It was released yesterday, and is generally superior to the Nashville Statement, which it was intended to supplant as the PCA’s position. In particular, I think its section on sanctification and homosexuality is far better than Nashville.
The center of my confessionally-oriented critique of Nashville was that it conflated homosexual orientation and desire, making them both sinful acts or arising from a sinful nature. I argued that the Westminster Standards teach that the fall into sin not only corrupted human desires, but also inflicted corrupted pressures on human desires, pressures which do no not arise from the moral character of the person being tempted. A homosexual orientation could be a way of describing a persistent pressure to have disordered affections, rather than being a way of describing disordered affections themselves.
While not embracing this error of Nashville, the PCA report simply avoids the conversation, I think very unhelpfully. §8 on the impeccability of Christ is the closest the report comes to this, acknowledging that temptation to sin can be something that occurs passively and externally to a person, but only discusses this as something occurring to Christ, “Christ had only the suffering part of temptation, where we also have the sinning part”. In context, this seems to indicate that all other people always experience temptation from both external pressure and internal sinful desires simultaneously (which may be experientially true, but I don’t think can be dogmatically asserted).
The ~50 page report spends 6 lines on the issue of orientation, and only discusses whether it is appropriate to use that term. Yes, if employed to describe a set of experiences of persistent homosexual desires; No, if the term in its context implies a rigid sense of homosexual normativity. This is wise counsel, I think, but demonstrates that the report still conflates orientation with having the desire, either in regards to classification of a history of desire or an assertion about the permanency of desire. The Side B of Gay Christianity has sometimes used the term to describe the inclination (i.e., external pressure) to the desire, which is substantially different than the report’s engagement with the issue. I think the report missed an opportunity to address this subject.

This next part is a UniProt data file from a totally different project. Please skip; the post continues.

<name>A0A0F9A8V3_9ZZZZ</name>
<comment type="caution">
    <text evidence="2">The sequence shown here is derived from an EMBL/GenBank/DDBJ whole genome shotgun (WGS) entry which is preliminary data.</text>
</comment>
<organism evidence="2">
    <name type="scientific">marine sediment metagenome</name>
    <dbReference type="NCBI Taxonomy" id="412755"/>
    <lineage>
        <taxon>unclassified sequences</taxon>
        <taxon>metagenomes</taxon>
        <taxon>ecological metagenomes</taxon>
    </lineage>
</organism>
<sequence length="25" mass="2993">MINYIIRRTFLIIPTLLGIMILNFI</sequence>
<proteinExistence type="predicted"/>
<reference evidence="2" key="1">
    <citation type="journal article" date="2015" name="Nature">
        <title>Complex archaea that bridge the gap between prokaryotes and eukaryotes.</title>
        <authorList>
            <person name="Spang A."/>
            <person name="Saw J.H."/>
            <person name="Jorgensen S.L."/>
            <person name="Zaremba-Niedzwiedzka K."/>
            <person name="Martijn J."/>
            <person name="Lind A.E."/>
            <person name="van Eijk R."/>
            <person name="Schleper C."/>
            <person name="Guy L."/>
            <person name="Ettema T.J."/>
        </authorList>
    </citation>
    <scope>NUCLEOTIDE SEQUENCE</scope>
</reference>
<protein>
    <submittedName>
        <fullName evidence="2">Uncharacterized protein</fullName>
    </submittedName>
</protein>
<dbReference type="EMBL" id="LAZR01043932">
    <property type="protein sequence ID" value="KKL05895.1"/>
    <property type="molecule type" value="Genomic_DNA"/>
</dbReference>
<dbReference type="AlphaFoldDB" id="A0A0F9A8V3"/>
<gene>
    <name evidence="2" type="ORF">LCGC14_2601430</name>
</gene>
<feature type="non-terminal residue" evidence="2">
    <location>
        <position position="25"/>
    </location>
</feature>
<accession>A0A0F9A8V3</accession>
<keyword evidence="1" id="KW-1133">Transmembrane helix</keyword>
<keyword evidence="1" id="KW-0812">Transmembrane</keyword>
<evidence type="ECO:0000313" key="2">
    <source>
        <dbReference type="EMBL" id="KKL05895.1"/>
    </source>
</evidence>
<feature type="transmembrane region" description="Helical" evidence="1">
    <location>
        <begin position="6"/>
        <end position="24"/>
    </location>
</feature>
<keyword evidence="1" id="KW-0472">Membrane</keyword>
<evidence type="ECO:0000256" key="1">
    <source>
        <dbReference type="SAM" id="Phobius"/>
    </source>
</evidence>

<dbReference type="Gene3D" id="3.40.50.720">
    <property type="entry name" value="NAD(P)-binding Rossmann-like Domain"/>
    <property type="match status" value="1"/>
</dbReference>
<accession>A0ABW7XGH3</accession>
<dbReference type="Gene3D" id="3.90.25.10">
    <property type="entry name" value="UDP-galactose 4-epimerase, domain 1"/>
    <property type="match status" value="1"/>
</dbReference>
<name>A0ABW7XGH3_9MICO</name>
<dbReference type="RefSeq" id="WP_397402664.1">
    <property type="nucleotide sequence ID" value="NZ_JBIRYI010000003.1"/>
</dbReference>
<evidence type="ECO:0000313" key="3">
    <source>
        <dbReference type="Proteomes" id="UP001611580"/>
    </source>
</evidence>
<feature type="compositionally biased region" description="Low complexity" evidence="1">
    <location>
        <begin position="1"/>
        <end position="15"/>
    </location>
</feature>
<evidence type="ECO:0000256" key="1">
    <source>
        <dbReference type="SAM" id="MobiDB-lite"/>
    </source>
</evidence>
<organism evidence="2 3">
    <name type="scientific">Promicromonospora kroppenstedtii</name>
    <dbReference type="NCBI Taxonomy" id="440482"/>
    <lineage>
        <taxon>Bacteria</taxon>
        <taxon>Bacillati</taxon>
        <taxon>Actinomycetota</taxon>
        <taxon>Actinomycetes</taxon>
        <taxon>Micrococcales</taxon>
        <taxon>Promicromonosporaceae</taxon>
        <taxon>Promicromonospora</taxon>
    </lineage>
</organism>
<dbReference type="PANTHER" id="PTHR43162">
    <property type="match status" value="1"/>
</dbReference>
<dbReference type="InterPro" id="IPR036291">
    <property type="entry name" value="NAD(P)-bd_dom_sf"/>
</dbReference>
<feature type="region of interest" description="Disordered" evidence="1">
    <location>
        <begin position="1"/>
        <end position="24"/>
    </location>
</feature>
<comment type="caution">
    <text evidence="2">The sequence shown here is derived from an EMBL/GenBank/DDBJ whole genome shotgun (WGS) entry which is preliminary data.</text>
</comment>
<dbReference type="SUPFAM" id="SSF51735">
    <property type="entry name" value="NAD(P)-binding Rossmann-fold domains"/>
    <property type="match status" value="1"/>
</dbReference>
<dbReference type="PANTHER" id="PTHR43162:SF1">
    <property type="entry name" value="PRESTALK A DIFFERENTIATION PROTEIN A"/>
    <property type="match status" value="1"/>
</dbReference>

This problem [of modern mythologies of a coherence in “Calvinism”] has been enhanced by the numerous books that present interpretations of such decontextualized constructs as “Calvin’s doctrine of predestination,” “Calvin’s Christology,” or “Calvin’s doctrine of the Lord’s Supper,” as if Calvin actually proposed a highly unique doctrine. We need to remind ourselves that the one truly unique theologian who entered Geneva in the sixteenth century, Michael Servetus, did not exit Geneva alive…
It is perhaps worth noting that the Dutch word is not “tulip” but “tulp.” “Tulip” isn’t Dutch – sometimes I wonder if Arminius was just trying to correct someone’s spelling when he was accused of omitting that “i” for irresistible grace.
From pages 52, 58 of Richard Muller’s Calvin and the Reformed Tradition. I laughed a lot at this snark, and I can’t tell if it’s really that funny or if my descent into theological nerdery is complete.
One of the questions prompted by any crisis is whether God is inactive. Is he stepping aside and allowing calamitous evil to befall his creation and people? Is the crisis something beyond God’s power? Or, perhaps most frighteningly, is the catastrophe something that is being orchestrated by God?
These questions are common whenever we are confronted with suffering, and are elevated to prominence in times of widespread disaster, such as the moment we find ourselves with COVID-19.
Is the coronavirus God’s judgment for sin? The answer must be yes…
The Deacon of Dark River is a classic Icelandic folktale, which is often the subject of painting and poetry.